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Raid 5 - HW vs Linux conf?

Posted on 2008-11-03
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Last Modified: 2013-12-15
I am building a Raid 5 server to "secure" my data. It is going to be a Linux system with an AMD 64 X2.

The initial idea was to use the built in Raid 5 support on the mother board. But then I thought what will happen if the motherboard breaks down. Will it be possible to get a new one and save the data? Does it have to be the exact same kind, etc, etc? In this aspect, would it be better to let the Linux system handle all the Raid 5 configuration? If so, what will happen to performance?
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Question by:obg
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ravenpl earned 250 total points
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Since the onboard raid5 is so called bios-raid or fake-raid, please go with linux software raid.
CPU usage is the same (as bios-raid does the xor calculation with main cpu anyway)
The advantage is that moving drives to different sata controller saves Your raid configuration.
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by:obg
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Thanks ravenpl! This kind of comment is definately what I was looking for. I will leave it open for a little bit longer though, if somebody has any objections or additional info.
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by:jools
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Agree with ravenpl.... sound advice IMHO.

Who could possibly object! :-)

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by:obg
ID: 22866424
Well, I don't know. That's why I asked in the first place... ;)

It would be great to hear some real life experiences... Is it stupid to have a set of five identical disks? (- If they all break down att the same time.) Well, that's not part of the original question.
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by:jools
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For it to work at it's best, they should all be identical.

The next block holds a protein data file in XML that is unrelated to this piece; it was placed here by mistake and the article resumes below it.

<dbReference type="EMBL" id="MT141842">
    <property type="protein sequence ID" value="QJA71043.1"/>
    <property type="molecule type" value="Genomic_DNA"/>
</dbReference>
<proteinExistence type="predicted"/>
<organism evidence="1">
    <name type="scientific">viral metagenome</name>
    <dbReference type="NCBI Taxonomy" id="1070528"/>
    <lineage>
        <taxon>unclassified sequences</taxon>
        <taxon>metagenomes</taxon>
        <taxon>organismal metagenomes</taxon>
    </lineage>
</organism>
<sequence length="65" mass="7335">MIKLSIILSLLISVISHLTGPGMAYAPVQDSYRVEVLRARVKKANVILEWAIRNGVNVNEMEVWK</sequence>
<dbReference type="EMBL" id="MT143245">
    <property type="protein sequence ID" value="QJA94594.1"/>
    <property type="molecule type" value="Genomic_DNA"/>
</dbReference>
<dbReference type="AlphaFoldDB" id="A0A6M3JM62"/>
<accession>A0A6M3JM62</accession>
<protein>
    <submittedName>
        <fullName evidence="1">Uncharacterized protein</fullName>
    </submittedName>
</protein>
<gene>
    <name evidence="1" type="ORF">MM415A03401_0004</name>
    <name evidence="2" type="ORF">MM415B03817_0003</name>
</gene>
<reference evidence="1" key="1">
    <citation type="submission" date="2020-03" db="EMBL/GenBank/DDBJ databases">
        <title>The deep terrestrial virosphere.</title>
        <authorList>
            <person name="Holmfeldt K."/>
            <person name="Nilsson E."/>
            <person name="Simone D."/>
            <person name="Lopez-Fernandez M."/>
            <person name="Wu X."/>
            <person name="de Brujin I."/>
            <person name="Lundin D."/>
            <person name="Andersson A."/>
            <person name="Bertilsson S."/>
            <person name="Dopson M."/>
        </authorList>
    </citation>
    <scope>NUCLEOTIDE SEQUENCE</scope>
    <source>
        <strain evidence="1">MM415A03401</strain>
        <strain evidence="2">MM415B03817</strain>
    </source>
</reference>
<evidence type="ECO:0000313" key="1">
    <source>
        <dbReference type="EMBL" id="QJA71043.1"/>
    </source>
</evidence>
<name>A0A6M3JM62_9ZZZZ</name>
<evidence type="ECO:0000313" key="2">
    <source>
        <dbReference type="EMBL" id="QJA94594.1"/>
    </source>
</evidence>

If they all break down at the same time I'd go and buy a lottery ticket....wot are the chances of that??!

The following is just my 2p, FWIW I think ravenpl has covered the basics off...
I use software raid on a server 2x18G RAID 1 and 4 x 300GB Raid 10, I also use LVM, Whilst the server is not really heavily used it has been rock solid and I've not had any performance problems thus far. The RAID has been configured as software raid.

I would use hardware raid if the server configuration called for it but only if the drivers were available that correctly reported the RAID status to the kernel. By hardware RAID, I mean a separate RAID controller.

I would not use the on board RAID controller supplied by any motherboard, this is not because they are unreliable, especially in a windows environment, I just dont see the benefit, as mentioned above, the CPU or onboard chipset will do the processing anyway but it will still not be as good as a decent hardware raid controller (not forgetting the possibly driver issue mentioned above. It's just my own personal preference.

For the systems that I do use hardware RAID, I know that if the raid controllers go bad, I can slip another one in and it will be fine. I don't know if this is the case with onboard raid, it could mean trying to find another motherboard with the same raid controller and the same firmware rev.

apologies if I waffled on a bit...

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